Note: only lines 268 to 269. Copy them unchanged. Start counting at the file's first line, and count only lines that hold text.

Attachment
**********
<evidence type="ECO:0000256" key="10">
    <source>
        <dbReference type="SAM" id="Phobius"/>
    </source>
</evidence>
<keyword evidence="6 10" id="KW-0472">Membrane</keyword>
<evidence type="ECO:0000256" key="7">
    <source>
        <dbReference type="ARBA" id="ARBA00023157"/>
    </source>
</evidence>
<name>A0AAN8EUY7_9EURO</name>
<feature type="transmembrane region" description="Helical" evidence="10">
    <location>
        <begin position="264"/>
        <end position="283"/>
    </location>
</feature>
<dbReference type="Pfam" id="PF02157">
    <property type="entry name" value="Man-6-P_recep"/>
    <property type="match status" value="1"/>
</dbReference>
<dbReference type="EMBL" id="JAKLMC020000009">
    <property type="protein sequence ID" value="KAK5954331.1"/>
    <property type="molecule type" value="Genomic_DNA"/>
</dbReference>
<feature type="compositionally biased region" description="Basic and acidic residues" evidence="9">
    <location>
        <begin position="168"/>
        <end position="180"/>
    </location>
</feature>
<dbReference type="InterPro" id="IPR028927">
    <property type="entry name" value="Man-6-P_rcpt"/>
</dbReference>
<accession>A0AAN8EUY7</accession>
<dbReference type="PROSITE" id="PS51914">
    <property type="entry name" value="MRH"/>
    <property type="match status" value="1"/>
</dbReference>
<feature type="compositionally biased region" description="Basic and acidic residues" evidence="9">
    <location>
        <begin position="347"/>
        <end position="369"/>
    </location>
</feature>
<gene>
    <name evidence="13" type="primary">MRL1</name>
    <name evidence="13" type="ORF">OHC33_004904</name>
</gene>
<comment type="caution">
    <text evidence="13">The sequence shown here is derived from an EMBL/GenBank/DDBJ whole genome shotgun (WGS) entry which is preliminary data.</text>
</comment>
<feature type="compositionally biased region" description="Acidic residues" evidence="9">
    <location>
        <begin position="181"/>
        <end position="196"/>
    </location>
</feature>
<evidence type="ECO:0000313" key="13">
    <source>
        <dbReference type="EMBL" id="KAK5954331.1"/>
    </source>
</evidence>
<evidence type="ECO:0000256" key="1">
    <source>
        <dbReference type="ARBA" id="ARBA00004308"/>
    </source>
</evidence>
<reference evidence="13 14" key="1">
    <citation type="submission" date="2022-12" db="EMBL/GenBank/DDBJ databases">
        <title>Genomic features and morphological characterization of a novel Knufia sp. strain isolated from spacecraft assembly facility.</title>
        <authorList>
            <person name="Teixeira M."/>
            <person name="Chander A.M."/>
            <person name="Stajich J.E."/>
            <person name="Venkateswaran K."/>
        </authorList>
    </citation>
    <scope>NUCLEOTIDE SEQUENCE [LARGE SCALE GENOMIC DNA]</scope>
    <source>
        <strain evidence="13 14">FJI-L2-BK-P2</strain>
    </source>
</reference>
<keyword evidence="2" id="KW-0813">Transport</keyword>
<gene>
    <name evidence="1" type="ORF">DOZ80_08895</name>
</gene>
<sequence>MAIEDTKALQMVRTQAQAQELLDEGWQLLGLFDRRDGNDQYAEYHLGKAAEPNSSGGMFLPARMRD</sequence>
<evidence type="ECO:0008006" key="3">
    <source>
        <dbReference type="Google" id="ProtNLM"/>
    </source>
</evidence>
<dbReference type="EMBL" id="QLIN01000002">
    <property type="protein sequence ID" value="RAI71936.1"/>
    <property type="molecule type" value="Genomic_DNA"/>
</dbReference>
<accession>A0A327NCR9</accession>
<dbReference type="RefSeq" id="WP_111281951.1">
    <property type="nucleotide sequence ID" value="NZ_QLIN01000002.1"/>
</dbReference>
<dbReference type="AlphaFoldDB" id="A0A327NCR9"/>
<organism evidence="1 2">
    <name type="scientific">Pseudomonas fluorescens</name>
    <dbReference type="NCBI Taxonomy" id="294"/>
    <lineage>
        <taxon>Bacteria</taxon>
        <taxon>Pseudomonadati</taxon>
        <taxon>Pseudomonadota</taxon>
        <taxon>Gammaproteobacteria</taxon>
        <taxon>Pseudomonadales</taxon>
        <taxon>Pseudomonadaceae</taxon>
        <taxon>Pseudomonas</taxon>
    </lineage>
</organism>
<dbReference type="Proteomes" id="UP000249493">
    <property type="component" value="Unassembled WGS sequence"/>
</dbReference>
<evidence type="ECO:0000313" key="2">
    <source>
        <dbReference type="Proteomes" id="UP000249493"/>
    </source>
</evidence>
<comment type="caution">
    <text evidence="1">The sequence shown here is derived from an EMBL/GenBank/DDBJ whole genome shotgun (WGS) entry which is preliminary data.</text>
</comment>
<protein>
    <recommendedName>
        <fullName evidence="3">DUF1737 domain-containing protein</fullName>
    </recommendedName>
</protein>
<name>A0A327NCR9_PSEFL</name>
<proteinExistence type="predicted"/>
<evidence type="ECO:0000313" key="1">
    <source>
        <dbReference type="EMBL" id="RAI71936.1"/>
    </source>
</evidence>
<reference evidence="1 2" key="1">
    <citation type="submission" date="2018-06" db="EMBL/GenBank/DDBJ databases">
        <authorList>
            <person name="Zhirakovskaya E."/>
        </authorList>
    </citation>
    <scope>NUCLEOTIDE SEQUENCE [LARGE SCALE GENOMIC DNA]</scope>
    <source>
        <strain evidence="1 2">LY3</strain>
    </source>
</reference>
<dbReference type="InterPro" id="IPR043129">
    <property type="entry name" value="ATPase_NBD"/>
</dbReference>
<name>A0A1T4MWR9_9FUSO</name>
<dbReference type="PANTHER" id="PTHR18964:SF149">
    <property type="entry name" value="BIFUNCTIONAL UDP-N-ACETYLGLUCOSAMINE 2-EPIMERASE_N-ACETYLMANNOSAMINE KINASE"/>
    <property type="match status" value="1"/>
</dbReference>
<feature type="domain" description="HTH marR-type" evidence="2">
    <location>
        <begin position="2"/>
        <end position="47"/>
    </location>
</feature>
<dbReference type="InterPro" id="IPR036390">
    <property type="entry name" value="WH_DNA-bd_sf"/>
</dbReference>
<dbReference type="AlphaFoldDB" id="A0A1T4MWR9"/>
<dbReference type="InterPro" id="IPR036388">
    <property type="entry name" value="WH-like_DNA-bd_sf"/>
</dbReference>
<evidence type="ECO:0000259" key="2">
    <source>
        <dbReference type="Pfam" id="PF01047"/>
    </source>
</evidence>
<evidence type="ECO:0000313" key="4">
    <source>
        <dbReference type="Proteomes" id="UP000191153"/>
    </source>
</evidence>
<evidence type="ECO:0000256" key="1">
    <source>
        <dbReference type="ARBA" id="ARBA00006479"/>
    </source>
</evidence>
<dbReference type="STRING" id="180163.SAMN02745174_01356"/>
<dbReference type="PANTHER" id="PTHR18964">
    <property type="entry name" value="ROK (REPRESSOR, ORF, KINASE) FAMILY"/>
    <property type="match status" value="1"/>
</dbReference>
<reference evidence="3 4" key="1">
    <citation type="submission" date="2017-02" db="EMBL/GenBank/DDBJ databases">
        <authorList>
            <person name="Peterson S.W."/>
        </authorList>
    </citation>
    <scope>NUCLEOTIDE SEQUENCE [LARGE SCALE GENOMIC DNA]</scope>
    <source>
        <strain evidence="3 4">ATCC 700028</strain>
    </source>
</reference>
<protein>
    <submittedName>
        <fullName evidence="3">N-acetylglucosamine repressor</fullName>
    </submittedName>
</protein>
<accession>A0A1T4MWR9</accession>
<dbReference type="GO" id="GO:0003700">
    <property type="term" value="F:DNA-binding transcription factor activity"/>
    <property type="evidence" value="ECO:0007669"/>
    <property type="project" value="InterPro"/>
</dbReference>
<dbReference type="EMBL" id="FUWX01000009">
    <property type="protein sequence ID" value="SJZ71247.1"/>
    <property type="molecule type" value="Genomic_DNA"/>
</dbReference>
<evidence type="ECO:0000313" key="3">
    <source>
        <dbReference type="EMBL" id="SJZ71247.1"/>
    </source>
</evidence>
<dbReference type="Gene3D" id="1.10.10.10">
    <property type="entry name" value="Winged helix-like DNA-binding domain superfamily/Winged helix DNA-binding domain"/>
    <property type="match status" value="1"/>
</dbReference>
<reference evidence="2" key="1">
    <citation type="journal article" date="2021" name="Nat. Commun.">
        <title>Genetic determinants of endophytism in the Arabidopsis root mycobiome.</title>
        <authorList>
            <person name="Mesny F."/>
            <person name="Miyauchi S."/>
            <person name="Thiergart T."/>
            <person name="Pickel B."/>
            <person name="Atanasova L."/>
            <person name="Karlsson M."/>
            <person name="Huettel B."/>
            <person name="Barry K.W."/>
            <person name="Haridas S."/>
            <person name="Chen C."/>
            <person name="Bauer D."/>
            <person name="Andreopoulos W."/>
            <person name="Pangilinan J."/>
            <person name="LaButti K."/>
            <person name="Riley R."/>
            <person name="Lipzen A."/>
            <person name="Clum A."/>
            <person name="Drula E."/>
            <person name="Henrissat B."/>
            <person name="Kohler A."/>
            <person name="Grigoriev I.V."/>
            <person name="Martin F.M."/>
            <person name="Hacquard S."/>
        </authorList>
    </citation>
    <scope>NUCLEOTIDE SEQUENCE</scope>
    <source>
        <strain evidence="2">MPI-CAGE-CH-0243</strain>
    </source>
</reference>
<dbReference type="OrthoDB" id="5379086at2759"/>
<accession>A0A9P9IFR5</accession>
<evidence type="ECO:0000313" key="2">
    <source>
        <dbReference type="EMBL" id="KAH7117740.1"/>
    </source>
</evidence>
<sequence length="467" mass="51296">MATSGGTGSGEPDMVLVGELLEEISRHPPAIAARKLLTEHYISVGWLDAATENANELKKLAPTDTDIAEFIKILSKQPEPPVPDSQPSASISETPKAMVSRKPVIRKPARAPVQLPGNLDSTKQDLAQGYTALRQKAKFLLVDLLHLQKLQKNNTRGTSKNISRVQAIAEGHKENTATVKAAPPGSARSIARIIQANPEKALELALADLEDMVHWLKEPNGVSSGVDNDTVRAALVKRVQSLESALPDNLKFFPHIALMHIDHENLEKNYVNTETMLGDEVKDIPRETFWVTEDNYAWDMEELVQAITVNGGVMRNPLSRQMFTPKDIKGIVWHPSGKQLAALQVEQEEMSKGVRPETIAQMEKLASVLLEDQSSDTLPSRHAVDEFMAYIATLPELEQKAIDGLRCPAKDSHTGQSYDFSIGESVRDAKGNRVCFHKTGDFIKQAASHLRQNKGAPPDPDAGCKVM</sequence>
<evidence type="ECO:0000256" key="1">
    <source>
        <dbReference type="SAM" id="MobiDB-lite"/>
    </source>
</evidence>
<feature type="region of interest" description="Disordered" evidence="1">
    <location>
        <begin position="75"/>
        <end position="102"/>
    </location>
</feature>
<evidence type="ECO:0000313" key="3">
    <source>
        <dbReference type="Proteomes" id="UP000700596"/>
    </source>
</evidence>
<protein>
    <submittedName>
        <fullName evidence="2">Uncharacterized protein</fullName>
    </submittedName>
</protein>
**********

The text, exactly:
<sequence length="467" mass="51296">MATSGGTGSGEPDMVLVGELLEEISRHPPAIAARKLLTEHYISVGWLDAATENANELKKLAPTDTDIAEFIKILSKQPEPPVPDSQPSASISETPKAMVSRKPVIRKPARAPVQLPGNLDSTKQDLAQGYTALRQKAKFLLVDLLHLQKLQKNNTRGTSKNISRVQAIAEGHKENTATVKAAPPGSARSIARIIQANPEKALELALADLEDMVHWLKEPNGVSSGVDNDTVRAALVKRVQSLESALPDNLKFFPHIALMHIDHENLEKNYVNTETMLGDEVKDIPRETFWVTEDNYAWDMEELVQAITVNGGVMRNPLSRQMFTPKDIKGIVWHPSGKQLAALQVEQEEMSKGVRPETIAQMEKLASVLLEDQSSDTLPSRHAVDEFMAYIATLPELEQKAIDGLRCPAKDSHTGQSYDFSIGESVRDAKGNRVCFHKTGDFIKQAASHLRQNKGAPPDPDAGCKVM</sequence>
<evidence type="ECO:0000256" key="1">